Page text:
Developing Effective Communication Skills
What is communication and why is it vital both in our workplace and in our personal lives? Communication is the act of giving, receiving, and sharing information. Communication is talking, writing, listening, and reading. Good communicators listen carefully, speak and write clearly, and are respectful of different opinions. Without effective communication skills, you are often left frustrated that your message isn’t being perceived properly or you can become confused on information that is being presented to you.
There are four types of communication to consider – verbal, non-verbal, visual, and written. In any given day we may tap into all four types, which is why it is so important to do our best to both understand and to be understood.
Non-verbal communication is your body language. This includes eye contact, hand gestures, and tone of voice. Your body language will let your audience know what kind of message you are trying to send. A relaxed, open stance (arms open, legs relaxed), and a friendly tone will make you appear approachable and will encourage others to speak openly with you. Eye contact is also important. When speaking you always want to look the person in the eye to demonstrate that you are focused on them and the conversation.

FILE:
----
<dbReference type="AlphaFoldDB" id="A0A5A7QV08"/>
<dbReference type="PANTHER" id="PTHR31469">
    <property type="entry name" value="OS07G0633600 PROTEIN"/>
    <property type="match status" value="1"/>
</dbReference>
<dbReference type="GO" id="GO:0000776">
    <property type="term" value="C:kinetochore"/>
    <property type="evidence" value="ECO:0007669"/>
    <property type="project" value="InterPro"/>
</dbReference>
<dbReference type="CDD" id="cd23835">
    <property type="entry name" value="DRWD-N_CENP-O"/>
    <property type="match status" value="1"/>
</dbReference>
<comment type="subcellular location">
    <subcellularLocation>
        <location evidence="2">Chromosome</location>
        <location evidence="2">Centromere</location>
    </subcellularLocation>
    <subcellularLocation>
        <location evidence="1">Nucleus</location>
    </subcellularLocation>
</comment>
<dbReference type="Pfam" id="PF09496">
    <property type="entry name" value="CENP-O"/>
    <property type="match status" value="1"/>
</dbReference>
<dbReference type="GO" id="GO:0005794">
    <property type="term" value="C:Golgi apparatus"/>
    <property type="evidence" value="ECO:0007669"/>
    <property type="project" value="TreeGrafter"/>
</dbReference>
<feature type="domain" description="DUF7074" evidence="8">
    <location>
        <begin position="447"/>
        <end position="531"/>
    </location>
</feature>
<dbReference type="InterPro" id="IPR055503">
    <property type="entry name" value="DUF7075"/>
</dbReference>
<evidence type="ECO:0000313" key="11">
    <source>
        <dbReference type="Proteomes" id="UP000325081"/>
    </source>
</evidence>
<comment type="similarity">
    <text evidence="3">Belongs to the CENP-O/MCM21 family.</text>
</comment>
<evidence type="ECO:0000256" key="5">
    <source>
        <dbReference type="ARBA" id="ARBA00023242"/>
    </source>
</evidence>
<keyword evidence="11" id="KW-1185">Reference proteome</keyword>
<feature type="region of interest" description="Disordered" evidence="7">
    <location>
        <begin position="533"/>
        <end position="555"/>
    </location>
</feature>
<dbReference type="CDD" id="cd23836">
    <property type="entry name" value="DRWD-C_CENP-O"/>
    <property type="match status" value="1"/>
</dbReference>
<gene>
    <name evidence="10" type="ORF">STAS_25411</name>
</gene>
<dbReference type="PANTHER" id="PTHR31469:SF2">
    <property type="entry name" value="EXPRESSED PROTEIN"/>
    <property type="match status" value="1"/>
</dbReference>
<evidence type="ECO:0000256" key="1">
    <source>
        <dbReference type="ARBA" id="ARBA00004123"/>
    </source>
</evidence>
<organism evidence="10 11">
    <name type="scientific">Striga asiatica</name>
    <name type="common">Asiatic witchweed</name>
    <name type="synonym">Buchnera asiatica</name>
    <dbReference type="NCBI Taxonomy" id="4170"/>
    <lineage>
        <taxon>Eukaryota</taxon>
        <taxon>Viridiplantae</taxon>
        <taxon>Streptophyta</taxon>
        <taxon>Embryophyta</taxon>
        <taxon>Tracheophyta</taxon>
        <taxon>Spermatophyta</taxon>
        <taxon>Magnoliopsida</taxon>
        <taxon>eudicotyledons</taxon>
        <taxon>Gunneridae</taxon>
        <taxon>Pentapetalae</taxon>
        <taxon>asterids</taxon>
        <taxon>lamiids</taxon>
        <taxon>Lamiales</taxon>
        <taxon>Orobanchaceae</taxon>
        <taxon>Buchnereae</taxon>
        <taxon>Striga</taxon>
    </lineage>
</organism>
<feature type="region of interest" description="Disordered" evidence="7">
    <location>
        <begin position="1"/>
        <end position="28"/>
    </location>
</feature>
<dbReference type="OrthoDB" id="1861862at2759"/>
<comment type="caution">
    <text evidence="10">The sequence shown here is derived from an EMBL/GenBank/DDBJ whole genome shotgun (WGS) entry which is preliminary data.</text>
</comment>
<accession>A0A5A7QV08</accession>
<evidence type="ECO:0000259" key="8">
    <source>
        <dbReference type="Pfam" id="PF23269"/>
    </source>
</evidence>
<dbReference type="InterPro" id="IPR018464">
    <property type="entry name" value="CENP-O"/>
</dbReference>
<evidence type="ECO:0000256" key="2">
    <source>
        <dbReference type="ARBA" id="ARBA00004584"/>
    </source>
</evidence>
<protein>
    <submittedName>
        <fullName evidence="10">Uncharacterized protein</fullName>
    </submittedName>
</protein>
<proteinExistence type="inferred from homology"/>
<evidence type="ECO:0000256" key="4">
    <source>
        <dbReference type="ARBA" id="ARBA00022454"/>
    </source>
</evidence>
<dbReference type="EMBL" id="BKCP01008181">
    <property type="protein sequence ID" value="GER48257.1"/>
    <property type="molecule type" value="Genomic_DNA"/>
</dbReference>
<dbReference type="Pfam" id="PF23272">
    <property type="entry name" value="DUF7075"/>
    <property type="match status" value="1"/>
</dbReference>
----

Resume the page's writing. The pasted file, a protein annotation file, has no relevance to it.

Most references for good communication mention the “Seven Cs”. The Seven Cs are outlined below:
- Conciseness – Try to eliminate wordy expressions and lengthy messages. Include only relevant information and avoid unnecessary repetition when speaking or writing.
- Completeness – Your message should be complete by providing all of the necessary information and be complete enough for your audience to understand, take action and/ or respond accordingly.
- Clarity – Use precise and familiar words to keep your message clear. Construct complete and effective sentences and paragraphs.
- Courteous – Be humble and polite. Courtesy is very important especially in business. Answer your emails promptly. Use words that show respect. Be sincere, tactful, thoughtful, and appreciative.
- Concrete – Be specific, relevant, and to the point. Reinforce your message with facts or figures to eliminate any misunderstanding.
- Correctness – The core of being correct starts with providing information that is accurate. Use proper grammar, punctuation, and spelling, Also use the correct level of language.
- Consideration – Think and speak from the other person’s viewpoint.
Lastly, and most importantly we can’t forget to listen. Developing good listening skills takes time. Practice active listening by paying close attention to what the other person is saying. Ask clarifying questions and rephrase what the person says to ensure that you understand- i.e., (“So, what you’re saying is…”). Through active listening, you can better understand what the other person is trying to say and only then can you respond appropriately.
Reneé Hudson, Loss Prevention Consultant, PRM